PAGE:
What’s Going On In La Mesa Politics?

 This will be an eventful year. A small band of political activists is drafting a surprising coda to the city’s centennial. Their mischief pushes the notion of voter sovereignty into the balance for the first time in the city’s history. 

 After nearly 25 years of failed experiments elsewhere, the flawed and still unproven notion of term limits is making an appearance on the November ballot in La Mesa. The initiative to add a term limits ordinance to city law follows a pattern well-established elsewhere: a few determined activists, clever language, an imaginary peril and deep pockets. 

 To see how that pattern plays in La Mesa, we can follow the money.   

 According to the initial Form 460 disclosure documents required by law, almost 97% percent ($9,748) of the financial contributions to the local term limits committee came from a single, sitting council member and her family.

 The signature gathering work was performed under contract by a professional political firm in La Jolla. The firm paid $1.25 to $1.50 for each signature, for a total of $8308 of the Committee’s initial budget. The activists’ claim that this was a “grassroots” effort is pure fiction. 

 Can you recall even a mention of term limits for La Mesa until this paid-in-full campaign started flogging the notion? The “people” did not clamor to have this regulation imposed on them and for good reason – they still cherish the right to freely vote their choices.

 The reality is that term limits are political junk food – they look OK, but are toxic to the body politic in the long run. Why? Because they do swift and enduring damage to our citizens’ most sacred right: the ability to exercise an unrestricted vote.

 The case for term limits relies on bunk history, acceptance of fantasy claims and a large dose of wishful thinking. Little wonder that term limits experiments have already been repealed or repudiated in six states. In La Mesa, there is no credible case for term limits at all. 

 What is going on then? 

 Well, some folks from the same small circle behind term limits are also advocating that the City Clerk position be removed from the ballot and filled by appointment. From ballot to government billet as it were. And these busy souls are now on record with the next goal: to make the office of mayor an unelected position that would rotate among members of the Council.

 Together with term limits, these proposed actions would result in three consecutive smackdowns of La Mesa voters. It appears we are about to experience an unprecedented, coordinated, and well-financed assault on the fundamental freedom of city voters to elect public officials of their own choosing. This is a cheerless prospect, with negative consequences for all of us.  

 Voting for civic officials is about more than strict accountability. It is about an engaged citizenry, a sense of ownership and community ties. These direct, familiar connections between citizens and city leadership help make La Mesa the special place that it is. To diminish them is to erode our civic culture. Given the rifts that divide our country today, does anyone seriously think that’s a good idea? And to what end? 

 La Mesans will likely see through this ill-considered, short-sighted demarche and preserve the integrity of the electoral process. We respect majority votes; we are wary of gimmickry. And perhaps most importantly, we prefer to vote our consciences freely – unrestricted by city ordinance, no matter how well-financed. We can start by defending our freedom to choose, with a firm No! to term limits.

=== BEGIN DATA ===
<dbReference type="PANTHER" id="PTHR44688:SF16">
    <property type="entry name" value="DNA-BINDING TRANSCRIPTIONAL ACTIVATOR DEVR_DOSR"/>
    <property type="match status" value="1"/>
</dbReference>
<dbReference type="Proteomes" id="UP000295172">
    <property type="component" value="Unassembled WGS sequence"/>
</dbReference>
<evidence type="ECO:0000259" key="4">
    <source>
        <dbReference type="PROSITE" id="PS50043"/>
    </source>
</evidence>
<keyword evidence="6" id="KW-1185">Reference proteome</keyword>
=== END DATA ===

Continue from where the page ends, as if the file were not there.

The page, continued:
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Tags: Government, La Mesa Today, Term Limits

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Comment by Russell Buckley on July 23, 2014 at 9:12pm

            There are a number of inaccuracies, exaggerations, diversions and way too much vitriol in the article. It sounds like Mr McIvor is angry that someone aside from the small inside group has the audacity to become involved in La Mesa politics. In an attempt to raise the level of the discussion I will resist the temptation to respond to points made not directly related to term limits and provide two reasons I believe they are a good idea.

(1) Term limits are far from a failed experiment. Our State Assembly and Senate have term limits, as do the City of San Diego and the County of San Diego - the latter having been passed in 2010 with 68.27% of the vote. Term limits are being adopted by increasing numbers of jurisdictions as citizens tire of career politicians.

(2) Many of the citizens of La Mesa are bright people with good ideas about its governance and would be happy to serve on the Council and as Mayor. Incumbents, simply by virtue of doing their jobs, have an unfair advantage at election time (consider the House of Representatives 10% approval rating and 90% incumbent reelection rate). A challenger must spend a considerable amount of money just to get the name recognition an incumbent has. Term limits enhance our democracy by evening the financial playing field and allowing a greater number of citizens to participate.

            Voters instinctively recognize the negatives of career politicians and the positives brought by new representatives with vitality and fresh ideas. That is why they so often approve term limits. But if you don't think term limits make for good governance, by all means vote against them. That is what democracy is all about. 

Comment by Patrick Dean on July 23, 2014 at 11:22am

I heartily agree!

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